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Once there was a very common phrase : those who had drank the water of Chambal river, became rebellions. Likewise, those who born and brought up at Bhagalpur, automatically develop creativities inside their mindsets!
Meet 91 year old veteran doctor, Dr Dilip Kumar Singh, a son of the soil of Bhagalpur who was known for master in the treatment of Kala-azar, a fatal disease on those days. In his youth days, he used to visit hamlets after hamlets in most inaccessible topography in this district on horseback to provide treatments to poor people and created record for best services to the poor and destitute in such areas throughout his life.
Father of noted doctor of Bhagalpur, Dr. Sanjoy Singh, Dr Singh has been busy in compiling old memories in a book form ; “ Mere Anubhab, Mere Vichar” (my experience, my thoughts). Due to old age he developed different complications related to his eyesight or hearing problem but he appoints a secretary who uses to take his dictations for the writing the book.
Earlier he wrote his own autobiography, book on polio, leprosy etc. “It’s my privilege to witness the British era, post-Independence along with different people, patients with the problems and many things in my life. I think it is very important to save the past so that it could be used as reference as well as it could be inspired the new generation also to do some positive work. Now few days are left, I think I should do it for contributing the society,” he explained.
From a medical family back ground, Dr Singh’s microscopic observations on his contemporary period, early days at Zila school, Bhagalpur to Patna medical college via Tez Narayan Jubilee college (present TNB college, Bhagalpur) were unique collections. He recalled how the British was punctual and always respected the values. “I was very small but could recall the incident of a Englishmen who used to visit Pirpainty where we lived to inspect the works of Jamindar there. We first saw a 1920 model Ford vehicle on which the British used to move from Pirpainty railway station. One day the train for Bhagalpur left Pirpainty station before time. When the British reached the station, the station master somehow managed to replace the needles of the big clock on the platform to claim that the train was departed right time. “After listening the station master, the British look on his own wrist watch which was not matching time with the railway’s clock. He threw his wrist watch on the platform and smashed it with his foot,” Dr Singh gave his eye account version.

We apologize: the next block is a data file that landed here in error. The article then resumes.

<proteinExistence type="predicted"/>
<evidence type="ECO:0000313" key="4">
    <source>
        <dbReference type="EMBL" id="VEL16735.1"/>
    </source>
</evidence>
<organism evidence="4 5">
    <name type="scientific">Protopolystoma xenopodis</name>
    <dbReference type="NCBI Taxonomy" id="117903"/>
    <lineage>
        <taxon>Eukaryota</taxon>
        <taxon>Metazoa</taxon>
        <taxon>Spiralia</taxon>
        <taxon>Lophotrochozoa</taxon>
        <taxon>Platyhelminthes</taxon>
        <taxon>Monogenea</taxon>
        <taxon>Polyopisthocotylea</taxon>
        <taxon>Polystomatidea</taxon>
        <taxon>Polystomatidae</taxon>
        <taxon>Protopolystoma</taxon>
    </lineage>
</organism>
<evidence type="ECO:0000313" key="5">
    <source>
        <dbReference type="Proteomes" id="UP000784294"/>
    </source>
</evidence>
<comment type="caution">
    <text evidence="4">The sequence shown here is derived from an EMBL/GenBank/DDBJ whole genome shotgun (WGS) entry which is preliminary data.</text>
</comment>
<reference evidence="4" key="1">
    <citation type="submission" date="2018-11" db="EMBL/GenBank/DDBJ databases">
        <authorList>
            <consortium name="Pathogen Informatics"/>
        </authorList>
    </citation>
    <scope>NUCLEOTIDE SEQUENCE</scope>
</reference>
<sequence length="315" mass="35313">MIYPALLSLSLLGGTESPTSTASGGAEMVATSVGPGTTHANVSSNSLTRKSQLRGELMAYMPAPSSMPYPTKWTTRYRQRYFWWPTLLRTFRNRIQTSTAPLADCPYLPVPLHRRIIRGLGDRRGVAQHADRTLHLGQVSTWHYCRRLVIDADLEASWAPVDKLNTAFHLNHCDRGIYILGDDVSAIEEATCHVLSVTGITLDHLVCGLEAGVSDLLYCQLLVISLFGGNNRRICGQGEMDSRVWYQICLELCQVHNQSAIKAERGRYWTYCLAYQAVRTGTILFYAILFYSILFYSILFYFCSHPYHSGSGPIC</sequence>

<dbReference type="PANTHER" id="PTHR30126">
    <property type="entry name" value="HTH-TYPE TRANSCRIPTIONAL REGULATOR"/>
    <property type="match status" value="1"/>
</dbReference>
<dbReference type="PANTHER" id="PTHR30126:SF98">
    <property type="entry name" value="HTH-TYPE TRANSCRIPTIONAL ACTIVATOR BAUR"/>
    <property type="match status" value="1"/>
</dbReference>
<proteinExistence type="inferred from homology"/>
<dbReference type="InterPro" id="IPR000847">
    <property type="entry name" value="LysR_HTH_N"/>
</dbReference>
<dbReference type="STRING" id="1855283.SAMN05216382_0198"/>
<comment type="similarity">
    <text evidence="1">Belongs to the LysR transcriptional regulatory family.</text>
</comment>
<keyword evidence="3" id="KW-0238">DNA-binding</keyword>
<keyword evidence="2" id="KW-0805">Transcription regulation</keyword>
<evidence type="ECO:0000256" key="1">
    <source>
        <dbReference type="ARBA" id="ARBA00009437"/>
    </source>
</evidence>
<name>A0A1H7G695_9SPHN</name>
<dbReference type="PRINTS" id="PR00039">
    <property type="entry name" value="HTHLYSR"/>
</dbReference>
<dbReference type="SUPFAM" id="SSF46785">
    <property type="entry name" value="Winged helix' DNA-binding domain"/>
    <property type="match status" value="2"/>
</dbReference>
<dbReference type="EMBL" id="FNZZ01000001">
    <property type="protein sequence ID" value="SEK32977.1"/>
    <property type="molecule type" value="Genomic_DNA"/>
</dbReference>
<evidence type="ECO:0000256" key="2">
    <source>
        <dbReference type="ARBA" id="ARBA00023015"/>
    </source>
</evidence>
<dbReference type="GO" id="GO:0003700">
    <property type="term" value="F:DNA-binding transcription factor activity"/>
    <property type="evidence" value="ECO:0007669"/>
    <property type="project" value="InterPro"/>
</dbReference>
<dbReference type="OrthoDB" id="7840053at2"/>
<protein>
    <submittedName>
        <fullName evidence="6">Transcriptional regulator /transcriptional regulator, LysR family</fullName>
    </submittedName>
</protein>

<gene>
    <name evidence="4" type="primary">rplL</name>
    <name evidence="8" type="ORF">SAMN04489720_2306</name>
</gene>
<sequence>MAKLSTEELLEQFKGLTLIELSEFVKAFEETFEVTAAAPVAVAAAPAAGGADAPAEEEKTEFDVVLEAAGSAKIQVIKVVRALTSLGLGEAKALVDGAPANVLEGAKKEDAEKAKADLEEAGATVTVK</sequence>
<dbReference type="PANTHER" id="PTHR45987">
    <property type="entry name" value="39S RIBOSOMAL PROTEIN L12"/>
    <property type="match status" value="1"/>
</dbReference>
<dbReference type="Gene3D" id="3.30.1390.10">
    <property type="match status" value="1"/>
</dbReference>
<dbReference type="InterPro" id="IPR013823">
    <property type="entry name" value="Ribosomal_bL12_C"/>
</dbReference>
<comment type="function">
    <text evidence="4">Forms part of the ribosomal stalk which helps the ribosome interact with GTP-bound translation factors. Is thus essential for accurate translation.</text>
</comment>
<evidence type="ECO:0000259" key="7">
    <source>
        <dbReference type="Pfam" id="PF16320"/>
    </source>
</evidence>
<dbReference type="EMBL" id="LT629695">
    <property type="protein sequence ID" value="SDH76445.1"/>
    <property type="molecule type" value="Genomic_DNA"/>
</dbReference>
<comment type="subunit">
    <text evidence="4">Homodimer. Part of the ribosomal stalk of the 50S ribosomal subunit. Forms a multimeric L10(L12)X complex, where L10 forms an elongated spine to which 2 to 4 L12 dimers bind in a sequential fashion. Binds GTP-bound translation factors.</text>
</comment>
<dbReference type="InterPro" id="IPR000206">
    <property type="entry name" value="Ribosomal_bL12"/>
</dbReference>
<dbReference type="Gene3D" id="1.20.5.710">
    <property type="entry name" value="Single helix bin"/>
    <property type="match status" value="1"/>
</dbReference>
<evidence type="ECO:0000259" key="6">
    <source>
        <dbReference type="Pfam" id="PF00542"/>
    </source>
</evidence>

He recalled how the British patronized Muslims to have Zamindaris at Pirpainty and Kahalgaon areas where Bengali Zamindars were patronage at Bhagalpur and its surrounding areas. “The British who came India just for exploiting its resources, had the abilities to select appropriate people for the works,” he observed.
Dr Singh got enrolment at Zila school, Bhagalpur (1938-1943) and recalled his old days including his involvement with some revolutionaries who were planned to demolish the Zila school building with dynamite. “Mr Plido was the district collector of Bhagalpur and we the students involved in that mission narrowly escaped when he started firing near Dhewar Dwar,” he recalled.
After passing out from TNJ college, Dr Singh enrolled at Patna medical college and shifted to Darbhanga medical college from where he passed out MBBS on 1952. Dr. Singh’s father, Dr Jamuna Prasad Singh was in-charge of Sadar hospital Bhagalpur and was pioneer to establish government hospital at Pirpainty.
Dr Singh started practice at Pirpainty but he had to go to Kolkata (the than Calcutta) for the treatment of his father. Maternal grand-father of Dr Singh, Sashi Bhushan Singh was an eminent lawyer at that time at Kolkata. “Due to the closeness of my maternal grandfather with the than chief minister of Bengal, Dr Bidhan Chandra Roy, who also was a veteran doctor in his time, we decided to go to him for the treatment of my father,” Dr Singh recalled adding that Dr. Roy asked him to stay with him.
Dr. Singh styed with Dr Roy over three months and witnessed many things which later became very fruitful for him. “That days Upendranath Brahmachari was a well reputed figure in the treatment of Kala-azar as he developed Urea stibamine, the medicine for Kala-azar. In my native place, Pirpainty and its surrounding areas there was hick of fatal disease like Kala-azar. I wanted to learn something from Brahmachari but it was not possible for my direct entry there. So I requested Dr Roy who conveyed my desire to Brahmachari and hence I managed to learn manything from him about Kala-azar,” recalled Dr Singh adding that in latter days he managed many patients cured from the fatal disease at Pirpainty and its adjacent areas. “The doctors at Bhagalpur also used to refer Kala-azar patient to me at Pirpainty,” Dr Singh claimed.